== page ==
The man looked at her again and reapplied the pressure. He laughed a laugh which sounded vaguely familiar – but still she could not place it. As the pressure increased, she started to see stars and she knew she was going to die. The child cried for the man to stop, “you’re not supposed to be doing this.” The man looked at the child. “I am getting impatient.” The child, speaking softly, replied “she doesn’t recognize us.”

Somewhere among the stars she heard the man’s voice. The voice was sounding more and more familiar as the brightness seemed to overtake her. The voice sounded like it was whispering in her ear but yet, was so far away. He abruptly released the pressure around her neck.

Gasping for air, she was startled at the vehemence in his voice.

The man’s voice grew louder in her ear. “Did you think that you could forget about us?” “Did you think we wouldn’t come back for you?”

She strained to understand what the man was talking about. “I don’t know who you are.”

The man made an ungodly sound and cried out “yes, you do know who we are.” “We are the reason you are able to live this life you do with a new husband.” “We are the ones you destroyed…for money.” With that, the man and child fully revealed themselves to her. They had been horribly maimed in the accident, before dying. An accident she had caused…on purpose.

She looked at the man and then at the child, remembered and then smiled. It was not a pretty smile, but a smile of satisfaction. Rubbing her neck, she looked at them for quite a while before speaking.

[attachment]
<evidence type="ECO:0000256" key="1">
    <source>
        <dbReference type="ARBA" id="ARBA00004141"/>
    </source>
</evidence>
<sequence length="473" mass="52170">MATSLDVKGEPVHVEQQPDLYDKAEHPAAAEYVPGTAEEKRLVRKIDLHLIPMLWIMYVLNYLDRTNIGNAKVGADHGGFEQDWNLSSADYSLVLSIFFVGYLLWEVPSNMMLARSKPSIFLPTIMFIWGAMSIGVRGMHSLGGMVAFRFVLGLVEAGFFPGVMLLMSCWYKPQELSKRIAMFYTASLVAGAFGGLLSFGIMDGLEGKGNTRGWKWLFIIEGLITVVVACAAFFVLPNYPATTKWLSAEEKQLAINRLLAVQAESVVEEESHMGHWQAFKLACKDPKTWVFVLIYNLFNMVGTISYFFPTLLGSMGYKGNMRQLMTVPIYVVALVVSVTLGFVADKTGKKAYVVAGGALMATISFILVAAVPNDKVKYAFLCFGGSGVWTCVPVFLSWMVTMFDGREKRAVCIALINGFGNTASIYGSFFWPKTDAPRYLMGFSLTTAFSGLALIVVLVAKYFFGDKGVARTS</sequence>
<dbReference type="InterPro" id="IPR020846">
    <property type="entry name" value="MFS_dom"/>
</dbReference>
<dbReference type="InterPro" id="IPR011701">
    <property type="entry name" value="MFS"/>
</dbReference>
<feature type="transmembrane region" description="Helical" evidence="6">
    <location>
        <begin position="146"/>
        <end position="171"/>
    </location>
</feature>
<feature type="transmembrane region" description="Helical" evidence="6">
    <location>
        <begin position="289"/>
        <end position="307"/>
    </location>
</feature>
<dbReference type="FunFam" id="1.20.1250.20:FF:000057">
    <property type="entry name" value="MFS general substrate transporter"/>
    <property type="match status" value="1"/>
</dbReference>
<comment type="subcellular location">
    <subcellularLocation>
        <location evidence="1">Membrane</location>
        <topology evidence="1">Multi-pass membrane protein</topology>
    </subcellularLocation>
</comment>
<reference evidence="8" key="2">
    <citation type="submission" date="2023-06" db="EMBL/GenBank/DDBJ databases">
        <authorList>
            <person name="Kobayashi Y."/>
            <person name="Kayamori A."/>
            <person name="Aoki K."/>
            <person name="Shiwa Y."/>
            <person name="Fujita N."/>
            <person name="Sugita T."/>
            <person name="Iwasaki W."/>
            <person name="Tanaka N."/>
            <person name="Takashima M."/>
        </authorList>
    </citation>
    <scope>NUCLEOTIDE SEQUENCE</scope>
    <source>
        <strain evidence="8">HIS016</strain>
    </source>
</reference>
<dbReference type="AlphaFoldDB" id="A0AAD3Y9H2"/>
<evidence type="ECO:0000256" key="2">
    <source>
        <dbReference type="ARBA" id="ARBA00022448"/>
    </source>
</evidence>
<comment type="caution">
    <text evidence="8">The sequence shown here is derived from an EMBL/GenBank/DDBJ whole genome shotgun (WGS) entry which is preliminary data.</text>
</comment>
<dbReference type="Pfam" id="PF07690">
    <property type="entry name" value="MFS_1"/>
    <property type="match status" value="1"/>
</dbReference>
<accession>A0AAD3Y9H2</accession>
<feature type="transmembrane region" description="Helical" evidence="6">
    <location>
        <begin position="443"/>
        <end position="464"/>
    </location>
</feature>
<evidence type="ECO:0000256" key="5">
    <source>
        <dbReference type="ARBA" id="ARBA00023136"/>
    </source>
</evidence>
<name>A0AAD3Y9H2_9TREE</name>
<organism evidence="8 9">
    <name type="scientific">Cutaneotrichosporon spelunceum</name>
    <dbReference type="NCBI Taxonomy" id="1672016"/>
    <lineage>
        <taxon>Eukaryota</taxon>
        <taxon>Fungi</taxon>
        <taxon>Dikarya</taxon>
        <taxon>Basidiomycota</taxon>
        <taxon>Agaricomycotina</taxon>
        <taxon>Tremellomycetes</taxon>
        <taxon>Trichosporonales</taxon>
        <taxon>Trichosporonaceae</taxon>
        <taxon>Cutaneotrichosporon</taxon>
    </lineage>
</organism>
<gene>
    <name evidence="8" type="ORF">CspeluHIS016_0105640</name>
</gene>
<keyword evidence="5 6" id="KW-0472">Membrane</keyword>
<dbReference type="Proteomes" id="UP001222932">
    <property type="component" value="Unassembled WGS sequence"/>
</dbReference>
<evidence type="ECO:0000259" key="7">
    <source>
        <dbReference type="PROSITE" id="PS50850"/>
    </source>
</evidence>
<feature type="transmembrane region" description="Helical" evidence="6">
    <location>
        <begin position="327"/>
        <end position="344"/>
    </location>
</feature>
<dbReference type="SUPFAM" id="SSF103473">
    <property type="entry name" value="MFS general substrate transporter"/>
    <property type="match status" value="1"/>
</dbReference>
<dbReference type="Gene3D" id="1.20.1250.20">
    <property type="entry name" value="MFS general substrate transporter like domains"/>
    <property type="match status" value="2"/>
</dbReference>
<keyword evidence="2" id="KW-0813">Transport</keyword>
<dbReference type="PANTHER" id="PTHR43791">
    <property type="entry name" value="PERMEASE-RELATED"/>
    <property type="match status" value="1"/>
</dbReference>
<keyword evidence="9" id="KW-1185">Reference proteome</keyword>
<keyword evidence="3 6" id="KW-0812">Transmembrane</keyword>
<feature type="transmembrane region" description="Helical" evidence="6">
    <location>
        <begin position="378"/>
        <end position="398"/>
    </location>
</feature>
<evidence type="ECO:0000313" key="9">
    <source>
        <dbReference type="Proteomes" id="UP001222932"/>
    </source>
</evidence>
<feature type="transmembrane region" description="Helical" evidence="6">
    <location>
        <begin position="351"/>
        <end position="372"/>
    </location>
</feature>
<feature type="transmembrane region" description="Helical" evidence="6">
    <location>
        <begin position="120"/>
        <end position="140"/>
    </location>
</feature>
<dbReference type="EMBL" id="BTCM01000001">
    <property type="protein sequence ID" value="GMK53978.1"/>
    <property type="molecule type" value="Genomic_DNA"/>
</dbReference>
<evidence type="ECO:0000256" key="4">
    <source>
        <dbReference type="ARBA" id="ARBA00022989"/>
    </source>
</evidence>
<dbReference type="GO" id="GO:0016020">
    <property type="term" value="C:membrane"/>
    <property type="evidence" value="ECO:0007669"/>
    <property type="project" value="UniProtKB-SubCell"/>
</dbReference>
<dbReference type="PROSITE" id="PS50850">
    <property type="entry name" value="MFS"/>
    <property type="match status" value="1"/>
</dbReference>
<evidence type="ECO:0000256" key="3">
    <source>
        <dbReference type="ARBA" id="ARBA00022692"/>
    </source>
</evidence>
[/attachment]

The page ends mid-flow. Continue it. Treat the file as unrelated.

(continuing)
“So, it’s been you that has watched me all week in the dark.” “Why?” “There is nothing you can do to change things. Not now, not ever.”

The man looked at her with pure malice in his eyes. “Don’t be too sure of that, he said.” “We’re not going anywhere and you’re coming with us.”

She looked at the ghosts of her former husband and child and laughed. “There is no way I’m coming with you as I am alive and well, and well, you’re not. I can’t imagine you’re going to want to watch me have a happy life.” “Surely you can see that I’m not frightened of you.” “Once again, you have failed to carry out what you set out to do. Just like everything you attempted when you were alive.”

The man looked at the child, then at her. With a murderous rage in his eyes, he once again clasped his hands around her neck. This time, he was not going to let go.


The coroner’s report said she died of a brain aneurysm.



9 thoughts on “The Visit

  1. Pingback: Indieink | The Visit

    • Wow, thanks Brandon for that compliment.

      As I mentioned to Liz, considering the left turns I took and where I ended up, I’m surprised it made sense. Too be honest, I really don’t like it — another dark piece. 🙂

      I remembered the very first critique you gave me when I first started doing this — so really, I have you to thank for the readability and flow. “Grasshopper” paid attention!